May 23, 2017

Talk by Norbert Hornstein (Maryland): June 1st, 2017

Professor Norbert Hornstein of the University of Maryland will give a talk in our dept. on June 1 (10am in SS 2111). The title and abstract are below. Everyone is welcome.

Decomposing Merge: The sources of hierarchical recursion
How’s a Minimalist to understand the notion ‘linguistic universal.’ Not in a Greenbergian sense as an evident surface pattern exemplified in all (or most, or many) of the world’s languages. Not in GB terms as a specification of the structural properties of the Faculty of Language (FL). Rather, ‘UG’ names those characteristics of FL that are proprietary to language. MP’s intellectual conceit is that it is possible to factor the properties of FL into those that are distinctively linguistic and those that are more cognitively and/or computationally generic. The idea is that the set of such specifically linguistic principles (UG) is very small and that in combination with the cogntively and computationally more generic principles it is possible to derive the properties of FL.
One way of implementing the MP research program is to “minimalize” a candidate theory of UG and attempt the decomposition. As I believe that GB was a pretty good broad brush stroke guestimate of what FL might look like, trying to reduce the properties of GB to a more palatable conceptual account is a good way of pursuing the Minimalist Program.
One important feature of GB (indeed of all generative theories since the mid 1950s) is the fact that Gs generate unbounded hierarchically structured syntactic objects, i.e. the fact of hierarchical recursion. One success of MP has been to discover what kind of operation achieves this (Merge) and how we can understand broad properties of Gs as by-products of this system of recursion.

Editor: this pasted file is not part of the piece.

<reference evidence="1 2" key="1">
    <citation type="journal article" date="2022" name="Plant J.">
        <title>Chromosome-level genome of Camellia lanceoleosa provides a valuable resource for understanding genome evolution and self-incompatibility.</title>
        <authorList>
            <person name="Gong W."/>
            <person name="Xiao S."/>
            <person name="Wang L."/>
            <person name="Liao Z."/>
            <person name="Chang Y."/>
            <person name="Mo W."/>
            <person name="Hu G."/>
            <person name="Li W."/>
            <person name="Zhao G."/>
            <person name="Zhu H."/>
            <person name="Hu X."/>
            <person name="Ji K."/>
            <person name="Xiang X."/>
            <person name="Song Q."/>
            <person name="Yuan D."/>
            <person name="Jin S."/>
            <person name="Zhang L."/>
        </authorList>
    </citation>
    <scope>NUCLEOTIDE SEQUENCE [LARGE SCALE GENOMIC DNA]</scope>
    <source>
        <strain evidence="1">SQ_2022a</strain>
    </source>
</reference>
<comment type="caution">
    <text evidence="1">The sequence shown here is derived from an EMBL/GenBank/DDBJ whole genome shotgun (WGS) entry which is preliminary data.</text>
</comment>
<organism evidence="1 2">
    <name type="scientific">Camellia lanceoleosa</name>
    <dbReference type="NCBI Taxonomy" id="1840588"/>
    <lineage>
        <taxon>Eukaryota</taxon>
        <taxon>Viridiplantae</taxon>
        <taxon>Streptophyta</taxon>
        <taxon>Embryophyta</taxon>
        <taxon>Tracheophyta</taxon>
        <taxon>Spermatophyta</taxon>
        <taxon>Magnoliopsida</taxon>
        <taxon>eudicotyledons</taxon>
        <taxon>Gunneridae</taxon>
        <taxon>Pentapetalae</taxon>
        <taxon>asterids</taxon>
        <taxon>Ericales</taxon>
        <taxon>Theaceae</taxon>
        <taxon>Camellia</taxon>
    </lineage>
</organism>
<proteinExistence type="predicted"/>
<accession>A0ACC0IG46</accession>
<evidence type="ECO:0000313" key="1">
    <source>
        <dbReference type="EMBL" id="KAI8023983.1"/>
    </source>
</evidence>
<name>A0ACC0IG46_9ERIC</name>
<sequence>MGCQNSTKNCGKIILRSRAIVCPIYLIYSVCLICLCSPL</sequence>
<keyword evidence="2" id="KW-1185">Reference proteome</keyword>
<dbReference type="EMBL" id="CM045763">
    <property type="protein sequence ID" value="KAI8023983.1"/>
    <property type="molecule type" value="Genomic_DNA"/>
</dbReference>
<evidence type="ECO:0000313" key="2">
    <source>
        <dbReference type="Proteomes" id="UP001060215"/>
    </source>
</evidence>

This talk argues that endocentricity is a defining characteristic of syntactic expressions. I understand this to mean that classical X’ theory was roughly correct. In the context of MP, this means that labeling is a key grammatical operation. I want to argue that it is also key to understanding how recursion works in natural language grammars. The approach here contrasts with Chomsky’s recent thinking on the topic in that it treats labels as important for the derivation and not merely important for the mapping of derived structures to the CI interface. For Chomsky, labels titivate hierarchically structured objects generated by Merge. Here, they are instrumental in allowing the derivation of hierarchically structured objects at all.

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